(*source A-Z of Goldwork search press classics)

Over the years, different applications and styles have emerged within gold embroidery. I will mention a few:

Opus Anglicanum: also known as ‘English work’ is a style which was frequently applied to clothing, banners or altarpieces within the English Anglican church. Gold and silver thread were processed on a rich velvet or linen background. The main characteristics of Opus Anglicanum are the figurative religious scenes. Worked largely in split stitch and using colored silks as well as the extensive use of underside couching for the background. This form of gold embroidery reached its peak production in England during the Middle Ages between 1350 and 1450 and was widely applied in Europe to the clothing and interiors of royalty, nobility and of a later stage military uniforms and badges.

Underside couching: the gold thread is not attached to the right side of the fabric but to the ‘wrong’ side. The precious embroidery was thereby better protected by the friction of wearing. This technique was widely used within the Opus Anglicanum style.

afb 3 chasuble opus anglicanum

Or nué: by attaching gold thread close together, using different colors of thread and stitch widths, an image is created. Images of saints, especially their clothes, where often embroidered using this technique on church items such as banners, altar hangings, cloaks and chasubles. This type of gold embroidery was immensely popular in France, Belgium and the Netherlands and is sometimes even called the Dutch technique (Lazuurwerk)

afb 4 detail of or nue d balfoort

Military and ceremonial gold embroidery: Only high ranked military officers could wear highly decorated uniforms. Collars, sleeves and epaulets were richly decorated with gold-colored cord and metal wire in the most beautiful patterns. You can imagine how heavy all that material must have been for the wearer!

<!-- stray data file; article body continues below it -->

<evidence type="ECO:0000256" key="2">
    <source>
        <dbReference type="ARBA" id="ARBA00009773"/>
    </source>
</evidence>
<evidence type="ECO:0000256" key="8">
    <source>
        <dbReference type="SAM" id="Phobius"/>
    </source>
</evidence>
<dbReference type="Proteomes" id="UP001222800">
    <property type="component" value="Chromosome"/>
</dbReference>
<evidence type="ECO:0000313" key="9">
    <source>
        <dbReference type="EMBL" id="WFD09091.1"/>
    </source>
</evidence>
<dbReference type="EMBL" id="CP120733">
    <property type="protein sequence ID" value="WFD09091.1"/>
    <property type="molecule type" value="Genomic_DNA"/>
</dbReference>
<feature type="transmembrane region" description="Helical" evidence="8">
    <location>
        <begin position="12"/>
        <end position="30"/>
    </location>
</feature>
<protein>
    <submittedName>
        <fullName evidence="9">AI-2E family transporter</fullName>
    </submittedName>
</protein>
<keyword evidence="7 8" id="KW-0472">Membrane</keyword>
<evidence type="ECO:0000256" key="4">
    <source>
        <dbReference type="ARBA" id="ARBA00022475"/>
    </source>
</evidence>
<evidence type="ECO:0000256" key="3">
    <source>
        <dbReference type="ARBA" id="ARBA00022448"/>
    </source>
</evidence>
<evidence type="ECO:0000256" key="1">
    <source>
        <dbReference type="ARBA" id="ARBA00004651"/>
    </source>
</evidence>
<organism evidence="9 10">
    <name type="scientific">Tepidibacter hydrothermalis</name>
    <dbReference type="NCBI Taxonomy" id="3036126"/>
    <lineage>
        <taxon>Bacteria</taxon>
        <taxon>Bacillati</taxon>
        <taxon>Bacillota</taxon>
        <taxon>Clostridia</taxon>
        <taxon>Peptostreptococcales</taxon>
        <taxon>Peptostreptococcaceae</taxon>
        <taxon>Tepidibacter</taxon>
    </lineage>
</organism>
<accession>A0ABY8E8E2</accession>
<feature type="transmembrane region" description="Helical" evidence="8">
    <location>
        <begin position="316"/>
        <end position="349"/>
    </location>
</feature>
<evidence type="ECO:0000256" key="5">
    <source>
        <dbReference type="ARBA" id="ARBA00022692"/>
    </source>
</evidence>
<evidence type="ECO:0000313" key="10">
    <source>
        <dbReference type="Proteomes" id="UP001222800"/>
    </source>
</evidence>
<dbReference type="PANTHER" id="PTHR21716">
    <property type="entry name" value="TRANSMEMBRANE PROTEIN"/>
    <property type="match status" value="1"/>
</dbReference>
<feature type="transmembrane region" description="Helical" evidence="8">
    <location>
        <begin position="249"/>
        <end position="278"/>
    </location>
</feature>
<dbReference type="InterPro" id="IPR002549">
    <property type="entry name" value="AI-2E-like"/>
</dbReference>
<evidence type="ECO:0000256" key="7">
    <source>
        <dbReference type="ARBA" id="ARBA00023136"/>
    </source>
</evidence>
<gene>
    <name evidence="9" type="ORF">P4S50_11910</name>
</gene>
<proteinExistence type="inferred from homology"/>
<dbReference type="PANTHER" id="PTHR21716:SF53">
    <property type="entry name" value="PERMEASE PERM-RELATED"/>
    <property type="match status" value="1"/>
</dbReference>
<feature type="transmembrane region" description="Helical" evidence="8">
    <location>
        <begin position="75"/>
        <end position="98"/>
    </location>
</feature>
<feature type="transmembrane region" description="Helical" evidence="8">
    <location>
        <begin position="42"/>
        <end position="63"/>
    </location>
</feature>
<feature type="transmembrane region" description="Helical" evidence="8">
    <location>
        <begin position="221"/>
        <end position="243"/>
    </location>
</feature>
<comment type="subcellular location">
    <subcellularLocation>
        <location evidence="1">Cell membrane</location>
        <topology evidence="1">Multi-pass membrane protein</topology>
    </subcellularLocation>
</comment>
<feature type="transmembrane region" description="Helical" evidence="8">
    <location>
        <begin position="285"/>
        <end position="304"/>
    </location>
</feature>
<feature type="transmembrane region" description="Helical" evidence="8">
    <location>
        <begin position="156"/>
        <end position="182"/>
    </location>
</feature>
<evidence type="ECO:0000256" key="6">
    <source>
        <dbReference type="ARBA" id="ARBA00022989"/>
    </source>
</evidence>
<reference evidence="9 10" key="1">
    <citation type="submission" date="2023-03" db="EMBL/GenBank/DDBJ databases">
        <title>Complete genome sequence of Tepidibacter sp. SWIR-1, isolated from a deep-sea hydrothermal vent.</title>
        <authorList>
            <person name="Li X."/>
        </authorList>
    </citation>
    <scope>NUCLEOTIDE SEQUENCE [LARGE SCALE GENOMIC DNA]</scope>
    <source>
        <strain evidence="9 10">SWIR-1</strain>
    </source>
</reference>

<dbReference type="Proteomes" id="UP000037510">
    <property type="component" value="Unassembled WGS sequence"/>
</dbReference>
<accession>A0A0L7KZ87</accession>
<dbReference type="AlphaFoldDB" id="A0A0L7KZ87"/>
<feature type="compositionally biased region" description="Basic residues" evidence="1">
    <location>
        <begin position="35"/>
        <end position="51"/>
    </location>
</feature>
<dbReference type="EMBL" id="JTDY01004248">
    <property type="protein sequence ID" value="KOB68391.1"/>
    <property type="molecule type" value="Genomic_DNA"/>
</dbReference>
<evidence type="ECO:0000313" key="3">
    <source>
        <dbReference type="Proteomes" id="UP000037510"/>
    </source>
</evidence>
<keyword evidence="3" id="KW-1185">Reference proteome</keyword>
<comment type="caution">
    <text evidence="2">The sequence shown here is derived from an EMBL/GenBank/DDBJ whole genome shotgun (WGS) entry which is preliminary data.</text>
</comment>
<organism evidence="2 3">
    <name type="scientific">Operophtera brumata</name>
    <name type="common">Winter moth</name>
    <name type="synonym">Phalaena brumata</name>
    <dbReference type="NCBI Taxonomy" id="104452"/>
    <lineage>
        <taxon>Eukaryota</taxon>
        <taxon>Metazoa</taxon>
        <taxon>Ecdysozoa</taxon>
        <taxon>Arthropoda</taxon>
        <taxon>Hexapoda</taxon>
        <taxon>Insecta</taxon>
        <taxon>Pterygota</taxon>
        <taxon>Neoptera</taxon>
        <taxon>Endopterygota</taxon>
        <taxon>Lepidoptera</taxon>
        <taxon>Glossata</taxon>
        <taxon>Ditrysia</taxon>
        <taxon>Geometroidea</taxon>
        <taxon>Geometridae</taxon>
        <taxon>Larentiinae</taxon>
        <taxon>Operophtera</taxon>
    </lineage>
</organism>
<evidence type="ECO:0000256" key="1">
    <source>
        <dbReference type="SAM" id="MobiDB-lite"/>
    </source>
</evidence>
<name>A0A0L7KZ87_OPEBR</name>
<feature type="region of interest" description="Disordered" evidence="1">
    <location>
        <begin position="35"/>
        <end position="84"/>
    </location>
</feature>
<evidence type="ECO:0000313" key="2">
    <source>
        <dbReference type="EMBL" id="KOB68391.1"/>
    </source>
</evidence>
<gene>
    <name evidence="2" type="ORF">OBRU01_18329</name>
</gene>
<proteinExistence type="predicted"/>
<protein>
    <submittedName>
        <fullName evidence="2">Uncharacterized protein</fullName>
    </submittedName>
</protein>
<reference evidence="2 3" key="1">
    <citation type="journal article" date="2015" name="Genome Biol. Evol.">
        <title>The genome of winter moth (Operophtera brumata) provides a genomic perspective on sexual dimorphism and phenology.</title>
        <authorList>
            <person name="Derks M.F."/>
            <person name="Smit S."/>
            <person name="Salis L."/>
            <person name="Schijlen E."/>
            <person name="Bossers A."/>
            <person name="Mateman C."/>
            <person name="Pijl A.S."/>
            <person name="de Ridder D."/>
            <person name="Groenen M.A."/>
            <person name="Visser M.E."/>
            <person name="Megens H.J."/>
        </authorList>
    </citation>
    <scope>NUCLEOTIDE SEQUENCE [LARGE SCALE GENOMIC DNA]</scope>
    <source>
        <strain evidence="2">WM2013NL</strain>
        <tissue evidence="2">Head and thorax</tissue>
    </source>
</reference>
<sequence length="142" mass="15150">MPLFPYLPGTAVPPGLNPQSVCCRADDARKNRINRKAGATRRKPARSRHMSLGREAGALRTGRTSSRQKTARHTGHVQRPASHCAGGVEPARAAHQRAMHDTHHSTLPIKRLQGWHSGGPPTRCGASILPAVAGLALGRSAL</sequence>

Today, uniforms are still decorated with gold embroidery, but it has more of a ceremonial function and fortunately the materials are a lot less heavy. In England, this work is done by Hand and Lock, (bron noemen als een noot) who also makes embroidery for fashion houses and royalty.

afb 5 detail of military attire d balfoort

So much for this introduction to gold embroidery. Part II will deal with which materials are used for gold embroidery and how they are processed on fabric.

A Dutch version of this blog can be find at the site of Modemuze


Website Textile Research Centre Leiden (trc-leiden.nl)
First image: Detail modern goldwork emboidery D. Balfoort

Image 2: Elizabeth I wears a black work chemise and partlet and a gown embroidered with gold thread and studded with pearls. The Phoenix Portrait by Nicholas Hilliard, c. 1575–76/ Tate modern

Image 3: Chasuble Opus Anglicanum The Chichester Constable Chasuble ca. 1335-45. 2016. Image copyright The Metropolitan Museum of Art

Image 4: Collection Rijksmuseum Amsterdam NL, Fragment of a aurifries, with goldwork embroidery and silk, anonymous, ca. 1550

Image 5: left Jacket c 1880 Bosnia, Silk velvet, embroidered with metal thread, trimmed with silk chiffon, and lined with silk damask collection Victoria and Albert museum Londen II right image uniform with goldwork made by Hand & Lock London